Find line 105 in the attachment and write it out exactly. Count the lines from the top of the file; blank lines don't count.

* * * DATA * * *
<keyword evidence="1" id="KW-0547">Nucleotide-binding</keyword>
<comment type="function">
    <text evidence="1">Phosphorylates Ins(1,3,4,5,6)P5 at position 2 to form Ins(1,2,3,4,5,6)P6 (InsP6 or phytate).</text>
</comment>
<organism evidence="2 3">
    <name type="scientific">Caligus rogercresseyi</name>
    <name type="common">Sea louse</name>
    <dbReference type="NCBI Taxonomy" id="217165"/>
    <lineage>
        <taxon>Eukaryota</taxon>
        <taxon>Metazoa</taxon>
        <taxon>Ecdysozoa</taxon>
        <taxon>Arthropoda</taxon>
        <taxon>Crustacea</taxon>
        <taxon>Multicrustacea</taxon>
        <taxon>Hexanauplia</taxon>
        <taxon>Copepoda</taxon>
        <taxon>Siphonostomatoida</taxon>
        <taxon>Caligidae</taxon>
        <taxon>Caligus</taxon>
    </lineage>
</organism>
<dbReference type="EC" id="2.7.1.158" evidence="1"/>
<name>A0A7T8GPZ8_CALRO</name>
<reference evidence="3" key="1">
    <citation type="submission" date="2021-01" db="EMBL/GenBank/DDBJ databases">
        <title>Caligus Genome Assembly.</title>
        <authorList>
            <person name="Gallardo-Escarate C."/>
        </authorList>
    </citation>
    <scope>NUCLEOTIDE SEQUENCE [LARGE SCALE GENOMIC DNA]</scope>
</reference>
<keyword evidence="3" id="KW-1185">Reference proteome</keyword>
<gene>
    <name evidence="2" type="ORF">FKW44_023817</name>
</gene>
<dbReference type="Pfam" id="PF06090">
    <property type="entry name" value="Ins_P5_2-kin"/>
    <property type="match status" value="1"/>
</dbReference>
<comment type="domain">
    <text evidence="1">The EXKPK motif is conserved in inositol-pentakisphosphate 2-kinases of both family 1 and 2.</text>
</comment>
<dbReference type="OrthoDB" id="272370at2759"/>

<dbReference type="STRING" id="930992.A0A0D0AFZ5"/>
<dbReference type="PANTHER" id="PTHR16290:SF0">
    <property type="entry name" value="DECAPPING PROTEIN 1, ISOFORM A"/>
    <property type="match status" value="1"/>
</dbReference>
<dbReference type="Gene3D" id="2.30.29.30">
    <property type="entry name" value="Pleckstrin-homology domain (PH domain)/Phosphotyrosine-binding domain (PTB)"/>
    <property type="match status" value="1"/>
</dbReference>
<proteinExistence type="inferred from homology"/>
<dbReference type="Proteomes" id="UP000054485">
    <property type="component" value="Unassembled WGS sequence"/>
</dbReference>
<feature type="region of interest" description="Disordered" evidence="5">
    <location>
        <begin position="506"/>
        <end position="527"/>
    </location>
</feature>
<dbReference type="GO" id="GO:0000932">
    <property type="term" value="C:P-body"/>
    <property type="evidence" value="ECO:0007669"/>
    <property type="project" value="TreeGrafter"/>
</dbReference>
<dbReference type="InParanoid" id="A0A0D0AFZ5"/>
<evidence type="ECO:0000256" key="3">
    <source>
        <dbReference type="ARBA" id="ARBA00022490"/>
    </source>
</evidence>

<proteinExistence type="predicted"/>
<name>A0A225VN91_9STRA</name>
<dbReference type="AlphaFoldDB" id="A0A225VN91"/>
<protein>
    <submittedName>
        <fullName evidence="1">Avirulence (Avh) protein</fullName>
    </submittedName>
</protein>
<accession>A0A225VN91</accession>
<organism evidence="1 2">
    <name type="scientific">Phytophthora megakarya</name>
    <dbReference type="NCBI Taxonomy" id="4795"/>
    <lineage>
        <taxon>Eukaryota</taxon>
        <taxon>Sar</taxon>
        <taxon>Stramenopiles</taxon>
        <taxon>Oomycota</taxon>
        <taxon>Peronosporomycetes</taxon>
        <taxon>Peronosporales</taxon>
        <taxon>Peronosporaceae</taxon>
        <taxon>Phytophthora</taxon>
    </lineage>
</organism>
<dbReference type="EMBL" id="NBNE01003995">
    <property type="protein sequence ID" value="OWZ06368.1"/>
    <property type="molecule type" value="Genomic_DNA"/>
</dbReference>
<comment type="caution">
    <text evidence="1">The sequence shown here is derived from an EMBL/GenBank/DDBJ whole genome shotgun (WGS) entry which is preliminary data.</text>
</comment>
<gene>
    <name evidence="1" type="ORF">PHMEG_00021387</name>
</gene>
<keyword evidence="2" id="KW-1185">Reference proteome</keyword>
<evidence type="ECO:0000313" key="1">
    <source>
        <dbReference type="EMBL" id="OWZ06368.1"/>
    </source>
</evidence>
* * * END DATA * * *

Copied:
</comment>